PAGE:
Charge filed with National Labor Relations Board over BDS-supporting union


The Shurat HaDin-Israel Law Center accuses America of of violating the National Labor Relations Act.

A Tel Aviv-based human rights organization continues to use the law to wage battle against the boycott, divestment and sanctions (BDS) movement against Israel, this time filing a charge with a national labor organization against an American union that endorses boycotts of the Jewish state.

Shurat HaDin-Israel Law Center last week filed a charge, signed by its president Nitsana Darshan-Leitner and attorney David Abrams, with the National Labor Relations Board. It accuses the United Electrical, Radio and Machine Workers of America of violating the National Labor Relations Act, which prohibits unions from encouraging workers to participate in secondary boycotts.

During its national convention in Baltimore this past summer, the union adopted a resolution calling on Congress to end military aid to Israel and to pressure the Jewish state to “end the occupation of the West Bank and East Jerusalem and the siege of Gaza.” The resolution endorses the BDS movement and encourages union members “at all levels” to participate.

By aligning itself with the BDS movement, Shurat HaDin maintains that it has run afoul of a section of the labor law that reads “it shall be an unfair labor practice for a labor organization or its agents … [to force or require any person] to cease doing business with any other person.”

“We are insisting the NLRB take immediate action against the” union, Darshan-Leitner said in a statement. “We intend to force [it] to abandon its unlawful policies.”

The union, which represents 35,000 workers, recently concluded a labor agreement with General Electric. Darshan-Leitner and Shurat HaDin’s U.S. Counsel Robert J. Tolchin fired off a letter in early September to GE CEO Jeffrey R. Immelt, cautioning Immelt that their center is willing to take legal action to ensure that the company “is not engaged in instituting, promoting or inciting boycotts of the State of Israel, Israeli manufacturers, companies or their products or services.”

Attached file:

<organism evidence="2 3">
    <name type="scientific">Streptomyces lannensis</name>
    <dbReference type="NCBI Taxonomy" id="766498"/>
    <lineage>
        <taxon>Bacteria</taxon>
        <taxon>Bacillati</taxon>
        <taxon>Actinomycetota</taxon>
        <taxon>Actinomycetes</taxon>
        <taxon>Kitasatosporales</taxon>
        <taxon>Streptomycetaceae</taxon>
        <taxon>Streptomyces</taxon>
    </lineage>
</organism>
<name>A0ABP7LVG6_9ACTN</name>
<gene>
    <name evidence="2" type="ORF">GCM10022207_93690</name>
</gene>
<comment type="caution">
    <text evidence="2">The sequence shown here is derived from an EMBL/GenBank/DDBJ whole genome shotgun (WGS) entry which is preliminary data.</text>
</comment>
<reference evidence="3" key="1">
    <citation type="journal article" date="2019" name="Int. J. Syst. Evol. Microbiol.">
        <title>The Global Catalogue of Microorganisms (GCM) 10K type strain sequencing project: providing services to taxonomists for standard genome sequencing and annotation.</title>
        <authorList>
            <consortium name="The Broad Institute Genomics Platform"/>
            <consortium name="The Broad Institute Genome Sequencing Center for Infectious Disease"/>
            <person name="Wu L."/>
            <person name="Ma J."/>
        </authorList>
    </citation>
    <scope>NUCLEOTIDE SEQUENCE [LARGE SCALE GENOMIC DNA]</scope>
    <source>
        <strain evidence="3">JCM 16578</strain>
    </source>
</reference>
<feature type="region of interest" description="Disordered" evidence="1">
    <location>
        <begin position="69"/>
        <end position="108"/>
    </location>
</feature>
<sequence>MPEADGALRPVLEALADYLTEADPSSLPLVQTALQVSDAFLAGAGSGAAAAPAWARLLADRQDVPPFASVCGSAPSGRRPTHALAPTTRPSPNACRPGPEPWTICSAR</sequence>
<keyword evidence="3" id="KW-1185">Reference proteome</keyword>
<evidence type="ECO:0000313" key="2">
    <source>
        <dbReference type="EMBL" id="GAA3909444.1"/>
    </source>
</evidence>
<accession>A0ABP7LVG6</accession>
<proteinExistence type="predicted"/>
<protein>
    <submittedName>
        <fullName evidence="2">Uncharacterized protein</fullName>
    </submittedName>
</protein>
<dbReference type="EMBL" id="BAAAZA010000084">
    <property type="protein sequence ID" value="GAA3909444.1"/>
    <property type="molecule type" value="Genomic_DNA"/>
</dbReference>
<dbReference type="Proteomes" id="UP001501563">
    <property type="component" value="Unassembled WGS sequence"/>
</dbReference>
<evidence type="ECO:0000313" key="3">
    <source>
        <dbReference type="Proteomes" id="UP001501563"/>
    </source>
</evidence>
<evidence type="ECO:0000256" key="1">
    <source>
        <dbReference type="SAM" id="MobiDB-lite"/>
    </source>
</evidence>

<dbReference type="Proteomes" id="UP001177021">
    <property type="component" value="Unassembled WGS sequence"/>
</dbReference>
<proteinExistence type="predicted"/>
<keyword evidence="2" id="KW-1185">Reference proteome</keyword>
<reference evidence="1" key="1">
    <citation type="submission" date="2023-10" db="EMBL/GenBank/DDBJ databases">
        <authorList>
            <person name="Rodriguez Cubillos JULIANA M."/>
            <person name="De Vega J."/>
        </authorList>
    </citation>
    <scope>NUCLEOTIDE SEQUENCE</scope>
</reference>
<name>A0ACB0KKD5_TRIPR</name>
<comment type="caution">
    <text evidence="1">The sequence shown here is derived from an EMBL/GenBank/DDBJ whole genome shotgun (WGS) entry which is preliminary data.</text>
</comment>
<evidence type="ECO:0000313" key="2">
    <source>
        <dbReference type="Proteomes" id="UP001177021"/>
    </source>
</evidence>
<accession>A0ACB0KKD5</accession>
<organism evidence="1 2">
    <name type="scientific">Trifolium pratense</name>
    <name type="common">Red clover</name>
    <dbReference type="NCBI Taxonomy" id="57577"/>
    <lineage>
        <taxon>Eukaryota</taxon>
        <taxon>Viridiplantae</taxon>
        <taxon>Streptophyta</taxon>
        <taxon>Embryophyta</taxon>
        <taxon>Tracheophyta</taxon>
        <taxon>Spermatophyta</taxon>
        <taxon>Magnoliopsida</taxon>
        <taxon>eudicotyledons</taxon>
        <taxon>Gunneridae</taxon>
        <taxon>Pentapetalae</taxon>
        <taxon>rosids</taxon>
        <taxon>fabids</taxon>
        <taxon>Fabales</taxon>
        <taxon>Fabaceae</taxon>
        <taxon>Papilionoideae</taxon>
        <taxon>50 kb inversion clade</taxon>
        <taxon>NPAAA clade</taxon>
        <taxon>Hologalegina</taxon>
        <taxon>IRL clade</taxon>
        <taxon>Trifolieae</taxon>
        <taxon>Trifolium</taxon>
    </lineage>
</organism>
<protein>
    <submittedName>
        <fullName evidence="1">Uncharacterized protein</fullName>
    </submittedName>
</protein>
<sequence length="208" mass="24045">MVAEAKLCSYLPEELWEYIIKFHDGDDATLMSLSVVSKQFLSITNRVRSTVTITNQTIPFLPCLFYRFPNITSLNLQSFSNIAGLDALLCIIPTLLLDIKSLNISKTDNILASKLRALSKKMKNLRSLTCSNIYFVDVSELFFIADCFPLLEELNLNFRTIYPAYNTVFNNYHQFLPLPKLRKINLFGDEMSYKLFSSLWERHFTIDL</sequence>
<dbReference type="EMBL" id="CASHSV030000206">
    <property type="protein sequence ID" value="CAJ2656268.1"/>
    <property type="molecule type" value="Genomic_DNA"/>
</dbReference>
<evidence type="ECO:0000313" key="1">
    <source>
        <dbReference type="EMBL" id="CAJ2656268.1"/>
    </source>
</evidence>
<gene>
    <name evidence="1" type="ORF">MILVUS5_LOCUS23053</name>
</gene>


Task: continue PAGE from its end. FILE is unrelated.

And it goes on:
Mark A. Nordstrom, senior counsel on labor and employment law for GE, wrote back Sept. 9.

“Your letter notes provisions in the GE-UE collective bargaining agreement calling for non-discrimination and cites GE policies which prohibit all forms of illegal discrimination in its hiring practices,” reads the letter made available to WJW. “We stand by these commitments with respect to treatment of our employees. … We also are committed to upholding the law with respect to non-discrimination in all aspects of our global operations and comply with all U.S. anti-boycott laws and regulations.”

Nordstrom wrote that GE did not endorse the actions of the union, but does not have the “right to control [its] actions as a lawfully constituted labor organization.”

The union, in a recent post on its website, said the U.S. Campaign to End the Israeli Occupation sent it a thank-you note in response to the passage of the resolution. The note was reportedly signed by more than 3,000 individuals and 41 organizations, many of whom are involved in the Palestinian solidarity movement.

“It is a violation of American labor law for the union to encourage its members to cease doing business with Israelis and Israeli companies,” Darshan-Leitner said in a statement. “The [union] needs to decide whether it wants to be a discriminatory hate group targeting Jewish companies or a respected union representing the best interests of its members.”

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